New Haven FL9 2047 with Train 138 (Sunday Only) with deadhead parlor car at Pittsfield, MA on October 13, 1968. One of the New Haven's two remaining federally-mandated Berkshire Division trains with a deadheading parlor car. Union Station was being demolished at this time; the New Haven had been using this site with a converted freight house since November 1960. When Penn Central took over in 1969, the weekend trains were converted to Budd RDCs. They were not taken over by Amtrak in 1971. Click to enlarge. (Photo by Roger Puta, Public domain, via Wikimedia Commons)



The Berkshire was a New York, New Haven and Hartford Railroad ('New Haven') named train running from New York City's Grand Central Terminal to Pittsfield, Massachusetts. It was the longest-running north–south train in Litchfield Hills of western Connecticut and the Berkshires of Massachusetts. From New York City it followed the New Haven Line to South Norwalk, the Danbury Line to Danbury and the Berkshire Division to Pittsfield. It began in the 1940s and ran until 1968. The train was preceded by the Berkshire Express, of c.1938-c.1943. It terminated at Pittsfield Union Station until 1960, when the New Haven moved it to another station in the city.

While the route operated each day excepting Sunday, there were local stops unnamed trains available on Sundays. At peak years of post-World War II service the route was supplemented by other named trains for the New Haven's Berkshire Division route: Housatonic, Lichtfield, Mahaiwe, Mahkeenac, Taconic.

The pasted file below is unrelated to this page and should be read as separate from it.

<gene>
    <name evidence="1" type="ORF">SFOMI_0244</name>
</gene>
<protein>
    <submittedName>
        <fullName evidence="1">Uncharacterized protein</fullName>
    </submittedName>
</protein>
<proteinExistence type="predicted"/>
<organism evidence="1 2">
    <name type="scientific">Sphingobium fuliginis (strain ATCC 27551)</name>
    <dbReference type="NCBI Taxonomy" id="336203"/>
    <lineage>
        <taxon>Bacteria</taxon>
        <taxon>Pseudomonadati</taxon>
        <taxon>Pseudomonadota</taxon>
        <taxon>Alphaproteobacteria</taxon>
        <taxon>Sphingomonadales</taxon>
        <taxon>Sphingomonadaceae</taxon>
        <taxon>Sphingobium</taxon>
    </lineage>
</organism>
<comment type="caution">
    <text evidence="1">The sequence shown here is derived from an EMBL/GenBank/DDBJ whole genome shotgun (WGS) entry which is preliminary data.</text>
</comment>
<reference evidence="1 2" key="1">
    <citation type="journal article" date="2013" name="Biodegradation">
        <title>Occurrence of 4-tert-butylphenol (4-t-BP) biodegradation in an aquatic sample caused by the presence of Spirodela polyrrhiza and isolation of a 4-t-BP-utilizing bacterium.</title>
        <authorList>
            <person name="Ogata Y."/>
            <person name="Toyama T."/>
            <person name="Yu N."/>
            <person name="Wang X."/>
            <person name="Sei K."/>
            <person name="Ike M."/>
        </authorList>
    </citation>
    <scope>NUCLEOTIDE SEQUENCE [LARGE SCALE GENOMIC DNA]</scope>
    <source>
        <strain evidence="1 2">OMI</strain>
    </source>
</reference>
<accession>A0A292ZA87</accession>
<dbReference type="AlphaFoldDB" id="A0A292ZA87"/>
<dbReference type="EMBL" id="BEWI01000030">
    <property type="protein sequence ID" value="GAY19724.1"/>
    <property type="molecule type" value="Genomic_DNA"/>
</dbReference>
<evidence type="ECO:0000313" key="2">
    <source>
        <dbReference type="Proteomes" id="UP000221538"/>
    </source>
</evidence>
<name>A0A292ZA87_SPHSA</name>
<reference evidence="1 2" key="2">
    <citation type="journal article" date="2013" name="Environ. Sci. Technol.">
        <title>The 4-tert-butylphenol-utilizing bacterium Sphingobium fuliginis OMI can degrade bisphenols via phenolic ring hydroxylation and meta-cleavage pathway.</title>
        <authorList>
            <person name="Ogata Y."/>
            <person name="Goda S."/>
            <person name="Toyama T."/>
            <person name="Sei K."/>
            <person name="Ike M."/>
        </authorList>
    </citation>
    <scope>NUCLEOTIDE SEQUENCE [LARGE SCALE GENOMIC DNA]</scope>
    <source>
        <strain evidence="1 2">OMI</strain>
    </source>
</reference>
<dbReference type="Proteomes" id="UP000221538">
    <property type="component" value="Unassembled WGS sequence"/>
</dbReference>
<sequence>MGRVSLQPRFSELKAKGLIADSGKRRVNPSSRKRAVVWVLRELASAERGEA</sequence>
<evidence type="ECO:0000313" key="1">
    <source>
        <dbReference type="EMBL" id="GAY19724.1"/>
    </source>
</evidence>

The route served as a path to country homes of New Yorkers, as well as to towns such as Canaan and New Milford in the transportation service-neglected northwest Connecticut, an area lacking Interstate highways or major airports. The route south of Danbury Union Station towards South Norwalk station was electrified until 1961.North from New Milford to Canaan, short of the Connecticut-Massachusetts state line, the route followed the Housatonic River. In summer months the train made stops in Lenox, Massachusetts, the town hosting the Tanglewood Music Festival.


By 1961 the Berkshire was cut to a Friday north-bound run; the Litchfield operated as a Sunday evening route from Pittsfield to New York. The diner-lounge was eliminated by 1961 in favor of parlor cars. Finally, in 1968, the Berkshire name was dropped, and unnamed trains served the route until 1971 when the New Haven successor Penn Central discontinued service on the line.



Service type: Inter-city rail
Status: Discontinued
Locale: Northeastern United States
Predecessor: Berkshire Express
First service: ca. 1946
Last service: 1968
Former operators: New York, New Haven and Hartford Railroad
Route Termini: New York City / Pittsfield, Massachusetts
Distance traveled: 154 miles (248 km)
Average journey time: 4 hours, 22 minutes, northbound / 4 hours, 30 minutes, southbound
Service frequency: Daily, except Sunday (1955)
Train numbers: Southbound: 141 / Northbound: 144
On-board services
Seating arrangements: Coach
Catering facilities: Diner-lounge (1955)
Track gauge 4 ft 8+1⁄2 in (1,435 mm) standard gauge


A New Haven Berkshire 1955 Timetable. Click to enlarge.

Image: New Haven Railroad, Public domain, via W. Lenheim Collection)


Great Barrington
Falls Village
West Cornwall
Cornwall Bridge
New Milford
South Norwalk
New York - 125th Street
New York - Grand Central Terminal